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Yavin Alwis, Jason Haberman; Emotional judgments of individual scenes are influenced by unintentional averaging. Journal of Vision 2018;18(10):89. doi: 10.1167/18.10.89.
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© ARVO (1962-2015); The Authors (2016-present)
The visual system uses ensemble perception to summarize visual input across a variety of domains. This heuristic operates at the highest levels of vision, compressing information as complex as emotion, animacy, and scene valence into an efficient representation. Previous work has shown the average size of a set can influence the perceived size of an individual item, and vice versa (Brady & Alvarez, 2011), but it has yet to be demonstrated whether such effects emerge for high-level stimuli, specifically, emotional scenes. In the current experiment, we tested whether the perceived emotional valence of a single scene could be influenced by surrounding, simultaneously presented scenes. Observers first rated the emotional valence of a series of individual scenes. Observers then saw ensembles of the original images and were cued to rerate just one of the four. We predicted the perceived emotional valence of the cued image would be pulled toward the mean emotion of the surrounding ensemble. Results confirmed this. The correlations across observers revealed that the bigger the difference between the valence of the ensemble and the valence of the cued image, the more the rating of the cued image shifted toward the average of the ensemble. We conclude that high-level ensemble information can influence how we perceive individual items in the crowd, even when that information is not directly task relevant.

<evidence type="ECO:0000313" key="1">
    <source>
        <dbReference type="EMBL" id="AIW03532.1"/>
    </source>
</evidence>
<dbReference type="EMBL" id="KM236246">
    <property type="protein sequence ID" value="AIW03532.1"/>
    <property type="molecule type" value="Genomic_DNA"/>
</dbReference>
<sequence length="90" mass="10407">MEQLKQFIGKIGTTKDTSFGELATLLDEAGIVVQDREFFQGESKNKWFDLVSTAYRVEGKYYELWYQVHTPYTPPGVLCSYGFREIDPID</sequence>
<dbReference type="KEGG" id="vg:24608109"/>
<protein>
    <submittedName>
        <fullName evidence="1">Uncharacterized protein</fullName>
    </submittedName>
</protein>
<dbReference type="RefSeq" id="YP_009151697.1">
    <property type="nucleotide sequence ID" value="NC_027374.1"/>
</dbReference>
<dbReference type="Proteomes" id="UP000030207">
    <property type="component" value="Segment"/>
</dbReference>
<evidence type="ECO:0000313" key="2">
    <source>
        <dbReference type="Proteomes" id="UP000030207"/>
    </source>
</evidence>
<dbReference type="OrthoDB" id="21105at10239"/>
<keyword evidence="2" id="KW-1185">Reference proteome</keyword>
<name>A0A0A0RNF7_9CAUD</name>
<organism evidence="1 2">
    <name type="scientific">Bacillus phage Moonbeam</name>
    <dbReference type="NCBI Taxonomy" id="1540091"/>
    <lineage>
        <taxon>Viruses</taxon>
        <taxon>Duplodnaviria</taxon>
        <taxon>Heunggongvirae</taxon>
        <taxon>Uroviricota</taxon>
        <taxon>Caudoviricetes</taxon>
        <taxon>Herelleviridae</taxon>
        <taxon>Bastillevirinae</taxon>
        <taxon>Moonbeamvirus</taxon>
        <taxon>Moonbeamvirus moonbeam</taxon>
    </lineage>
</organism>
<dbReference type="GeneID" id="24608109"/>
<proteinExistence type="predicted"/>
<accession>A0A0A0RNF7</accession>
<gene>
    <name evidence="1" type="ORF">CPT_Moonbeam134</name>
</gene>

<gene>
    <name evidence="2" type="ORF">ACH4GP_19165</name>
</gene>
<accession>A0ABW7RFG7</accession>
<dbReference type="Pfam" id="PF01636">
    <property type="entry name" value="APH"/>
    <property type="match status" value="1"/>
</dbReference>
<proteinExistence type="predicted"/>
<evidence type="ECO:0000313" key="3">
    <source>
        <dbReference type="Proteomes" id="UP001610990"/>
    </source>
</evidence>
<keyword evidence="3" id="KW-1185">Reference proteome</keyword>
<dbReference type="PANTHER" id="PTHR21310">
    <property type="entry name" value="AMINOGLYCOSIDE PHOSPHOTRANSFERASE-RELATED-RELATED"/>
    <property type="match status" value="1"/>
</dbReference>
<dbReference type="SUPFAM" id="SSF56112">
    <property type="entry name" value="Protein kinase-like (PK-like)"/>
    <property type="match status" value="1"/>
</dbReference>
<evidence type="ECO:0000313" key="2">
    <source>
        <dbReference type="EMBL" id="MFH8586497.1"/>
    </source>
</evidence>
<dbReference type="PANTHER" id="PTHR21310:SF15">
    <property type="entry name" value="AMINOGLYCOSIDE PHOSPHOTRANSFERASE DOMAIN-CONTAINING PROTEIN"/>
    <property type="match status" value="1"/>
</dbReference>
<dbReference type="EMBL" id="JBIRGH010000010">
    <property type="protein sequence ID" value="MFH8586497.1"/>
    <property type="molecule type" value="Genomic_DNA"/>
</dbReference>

Meeting abstract presented at VSS 2018
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